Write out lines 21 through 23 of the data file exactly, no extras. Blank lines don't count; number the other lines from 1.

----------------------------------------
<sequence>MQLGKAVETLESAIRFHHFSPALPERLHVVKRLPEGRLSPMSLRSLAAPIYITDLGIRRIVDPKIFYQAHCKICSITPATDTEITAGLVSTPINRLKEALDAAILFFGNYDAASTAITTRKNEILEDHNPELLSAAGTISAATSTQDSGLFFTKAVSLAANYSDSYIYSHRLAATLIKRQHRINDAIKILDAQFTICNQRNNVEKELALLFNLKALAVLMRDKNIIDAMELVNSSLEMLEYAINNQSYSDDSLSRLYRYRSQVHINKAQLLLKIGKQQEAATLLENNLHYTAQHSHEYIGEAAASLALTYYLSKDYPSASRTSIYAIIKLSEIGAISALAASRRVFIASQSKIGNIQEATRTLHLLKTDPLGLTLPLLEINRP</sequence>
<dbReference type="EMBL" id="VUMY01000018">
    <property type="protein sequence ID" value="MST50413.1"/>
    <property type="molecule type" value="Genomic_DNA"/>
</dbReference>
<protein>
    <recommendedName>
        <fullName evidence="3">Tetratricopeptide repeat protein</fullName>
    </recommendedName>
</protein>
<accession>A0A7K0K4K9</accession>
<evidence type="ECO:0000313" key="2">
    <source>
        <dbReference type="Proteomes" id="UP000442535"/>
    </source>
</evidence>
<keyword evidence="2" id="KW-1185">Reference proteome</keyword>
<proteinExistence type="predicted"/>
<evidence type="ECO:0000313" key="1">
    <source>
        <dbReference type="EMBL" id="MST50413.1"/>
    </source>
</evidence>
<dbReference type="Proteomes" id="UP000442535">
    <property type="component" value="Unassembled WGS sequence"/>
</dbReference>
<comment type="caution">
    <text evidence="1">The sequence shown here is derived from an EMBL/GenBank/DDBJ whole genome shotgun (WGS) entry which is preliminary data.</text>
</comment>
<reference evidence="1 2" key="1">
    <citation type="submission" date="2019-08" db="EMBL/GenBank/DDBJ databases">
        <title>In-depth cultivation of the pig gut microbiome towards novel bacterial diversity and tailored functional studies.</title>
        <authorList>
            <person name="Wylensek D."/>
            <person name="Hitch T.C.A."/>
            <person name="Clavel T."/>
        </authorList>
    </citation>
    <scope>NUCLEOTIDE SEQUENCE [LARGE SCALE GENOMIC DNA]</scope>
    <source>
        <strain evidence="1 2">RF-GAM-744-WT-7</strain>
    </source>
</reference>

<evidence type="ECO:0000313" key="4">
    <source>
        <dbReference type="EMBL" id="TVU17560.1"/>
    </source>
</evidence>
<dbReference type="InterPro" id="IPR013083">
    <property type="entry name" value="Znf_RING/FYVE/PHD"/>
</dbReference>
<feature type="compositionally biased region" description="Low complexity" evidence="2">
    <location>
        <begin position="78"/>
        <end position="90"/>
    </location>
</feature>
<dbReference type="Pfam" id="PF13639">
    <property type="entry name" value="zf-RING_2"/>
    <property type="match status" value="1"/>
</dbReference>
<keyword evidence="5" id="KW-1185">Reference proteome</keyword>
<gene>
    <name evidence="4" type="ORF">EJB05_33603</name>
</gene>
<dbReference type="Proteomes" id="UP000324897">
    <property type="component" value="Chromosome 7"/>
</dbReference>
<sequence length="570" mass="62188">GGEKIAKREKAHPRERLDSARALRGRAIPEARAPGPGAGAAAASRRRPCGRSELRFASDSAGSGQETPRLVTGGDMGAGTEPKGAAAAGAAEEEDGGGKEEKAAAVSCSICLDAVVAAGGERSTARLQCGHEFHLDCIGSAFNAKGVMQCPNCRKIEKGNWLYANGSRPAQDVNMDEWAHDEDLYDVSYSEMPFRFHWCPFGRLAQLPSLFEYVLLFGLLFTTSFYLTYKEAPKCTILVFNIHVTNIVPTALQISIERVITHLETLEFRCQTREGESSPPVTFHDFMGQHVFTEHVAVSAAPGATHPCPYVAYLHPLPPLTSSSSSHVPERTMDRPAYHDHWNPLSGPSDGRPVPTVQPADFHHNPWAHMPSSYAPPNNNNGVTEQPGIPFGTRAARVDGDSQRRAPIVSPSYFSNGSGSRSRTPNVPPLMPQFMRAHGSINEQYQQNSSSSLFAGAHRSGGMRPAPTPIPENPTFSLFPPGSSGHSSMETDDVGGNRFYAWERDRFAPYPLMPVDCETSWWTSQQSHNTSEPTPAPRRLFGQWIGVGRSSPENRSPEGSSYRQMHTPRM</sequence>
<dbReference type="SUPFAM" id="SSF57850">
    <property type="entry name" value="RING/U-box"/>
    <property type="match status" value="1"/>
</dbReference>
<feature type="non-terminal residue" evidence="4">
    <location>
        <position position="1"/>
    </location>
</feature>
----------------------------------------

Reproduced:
        <dbReference type="EMBL" id="MST50413.1"/>
    </source>
</evidence>